MLB Rule 10.02(a)(1)(iv) states: No time at bat shall be charged when a player is awarded first base because of interference.
THIS IS NOT THE ANSWER AS IT DOES NOT ADDRESS THE QUESTION.
The correct answer is that the batter gets credited for a single. See the following rule:
rule 10.05 a base hit shall be scored in the following cases:(e) when a fair ball which has not been touched by a fielder touches a runner or an umpire. EXCEPTION: Do not score a hit when a runner is called out for having been touched by an infield fly. (in this instance, the batter would have been automatically out on the infield fly rule)
No. In no situation can a batter be credited with a base hit if a runner is forced out.
Yes, he gets credit for the runner on base and batting "himself" in.
No anybody that's on because of an error is an unearned run no matter how they score
If a batted ball hits a runner in fair territory, the runner is out, and the batter is credited with a single and takes 1st base
He does if he can get back and touch it in time before a fielder does. If the runner makes no attempt to return to the base and a fielder touches it and appeals, the runner is out.
The batter can make an attempt to reach first, but if the ball is fouled off by the batter, the batter is out (strike out).
Yes they get the credit
Yes, the play ends, the batter is awarded first base, and the runner that was hit is automatically out.
Baseball. A "walk" occurs when, in the umpire's judgement, the pitcher misses the "strike zone" with four throws to a single batter. The batter is then awarded first base.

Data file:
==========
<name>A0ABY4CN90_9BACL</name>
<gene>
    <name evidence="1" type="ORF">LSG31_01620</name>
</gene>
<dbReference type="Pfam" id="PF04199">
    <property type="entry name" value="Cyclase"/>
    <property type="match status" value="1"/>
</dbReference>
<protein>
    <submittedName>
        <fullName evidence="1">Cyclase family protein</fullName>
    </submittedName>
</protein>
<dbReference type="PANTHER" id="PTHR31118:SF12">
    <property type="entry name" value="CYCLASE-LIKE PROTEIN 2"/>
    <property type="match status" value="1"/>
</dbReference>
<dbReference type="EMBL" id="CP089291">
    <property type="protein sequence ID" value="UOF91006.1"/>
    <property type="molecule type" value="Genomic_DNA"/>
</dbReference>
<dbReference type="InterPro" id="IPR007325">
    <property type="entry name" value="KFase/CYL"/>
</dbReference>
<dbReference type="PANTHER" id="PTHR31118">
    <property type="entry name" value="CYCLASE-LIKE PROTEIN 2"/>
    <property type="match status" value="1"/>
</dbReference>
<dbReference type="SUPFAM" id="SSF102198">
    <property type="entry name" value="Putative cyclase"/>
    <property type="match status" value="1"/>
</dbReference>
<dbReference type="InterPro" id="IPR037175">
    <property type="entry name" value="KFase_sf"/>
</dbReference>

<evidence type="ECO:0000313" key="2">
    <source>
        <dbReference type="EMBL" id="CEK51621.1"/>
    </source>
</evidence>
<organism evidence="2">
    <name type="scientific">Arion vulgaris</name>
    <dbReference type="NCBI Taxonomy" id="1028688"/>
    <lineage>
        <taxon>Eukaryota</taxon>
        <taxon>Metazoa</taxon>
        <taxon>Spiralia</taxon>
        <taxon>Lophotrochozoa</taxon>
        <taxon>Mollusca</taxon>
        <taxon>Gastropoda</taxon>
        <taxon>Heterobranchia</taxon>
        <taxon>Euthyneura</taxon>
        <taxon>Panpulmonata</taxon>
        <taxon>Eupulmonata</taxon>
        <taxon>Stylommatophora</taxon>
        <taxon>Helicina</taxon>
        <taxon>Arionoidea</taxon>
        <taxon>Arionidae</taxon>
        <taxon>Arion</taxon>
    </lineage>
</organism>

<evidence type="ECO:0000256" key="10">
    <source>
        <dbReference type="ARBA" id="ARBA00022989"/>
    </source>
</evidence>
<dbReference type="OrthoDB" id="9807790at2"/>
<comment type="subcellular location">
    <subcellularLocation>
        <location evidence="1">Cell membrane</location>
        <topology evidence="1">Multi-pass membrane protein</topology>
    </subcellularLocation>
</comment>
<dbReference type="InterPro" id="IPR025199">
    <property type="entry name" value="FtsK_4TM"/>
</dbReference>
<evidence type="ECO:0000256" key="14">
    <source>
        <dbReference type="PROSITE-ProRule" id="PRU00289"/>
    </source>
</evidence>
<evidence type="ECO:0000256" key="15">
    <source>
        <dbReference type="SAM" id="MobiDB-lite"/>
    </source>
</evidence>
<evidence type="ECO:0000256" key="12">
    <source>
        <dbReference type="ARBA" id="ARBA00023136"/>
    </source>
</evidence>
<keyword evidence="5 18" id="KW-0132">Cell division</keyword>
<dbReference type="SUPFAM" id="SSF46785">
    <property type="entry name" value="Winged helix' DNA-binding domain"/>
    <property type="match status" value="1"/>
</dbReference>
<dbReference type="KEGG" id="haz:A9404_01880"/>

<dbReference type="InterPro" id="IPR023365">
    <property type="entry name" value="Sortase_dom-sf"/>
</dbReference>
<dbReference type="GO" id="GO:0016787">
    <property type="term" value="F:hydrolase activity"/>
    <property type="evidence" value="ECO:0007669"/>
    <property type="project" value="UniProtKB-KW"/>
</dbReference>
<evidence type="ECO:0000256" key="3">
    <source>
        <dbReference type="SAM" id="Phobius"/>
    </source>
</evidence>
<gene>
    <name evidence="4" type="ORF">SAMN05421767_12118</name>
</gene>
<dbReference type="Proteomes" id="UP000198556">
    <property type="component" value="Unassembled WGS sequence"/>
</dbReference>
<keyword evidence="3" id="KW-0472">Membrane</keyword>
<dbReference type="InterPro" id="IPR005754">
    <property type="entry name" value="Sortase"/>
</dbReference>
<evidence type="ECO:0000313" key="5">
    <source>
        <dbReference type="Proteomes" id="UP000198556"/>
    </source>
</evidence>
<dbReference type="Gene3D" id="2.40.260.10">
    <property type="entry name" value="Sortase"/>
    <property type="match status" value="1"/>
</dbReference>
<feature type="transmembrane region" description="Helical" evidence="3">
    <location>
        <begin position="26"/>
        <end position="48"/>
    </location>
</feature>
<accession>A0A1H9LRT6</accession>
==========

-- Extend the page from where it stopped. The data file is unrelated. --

When pertaining to any sports first offensive play: hockey's first shot, football's first pass or baseball's first basehit of a game.
No one, unless it is what is called a one and one, meaning if the player misses the first freethrow he does not get a second one. this is most apparent in the college game. Other than that, no one.
Then the 2 runs that scored wouldn't count!
Appeals are continuation plays -- thus, in this instance, the runner that was on 1st his run would count and the batter would be called out ---- now if this occurred with 2 outs then neither of the runs would count since the batter never technically reached 1st safely it would not be a hit and would result in any other situation where a runner crossed the plate but the batter was retired at 1st
It would be an out if the fielding team tagged the bag before the runner. However; if the picture threw a pitch to the next batter it would be a hit.
Well, first of all, a dropped third strike is an out if the catcher's throw beats the runner. It's that way because that's just the rule.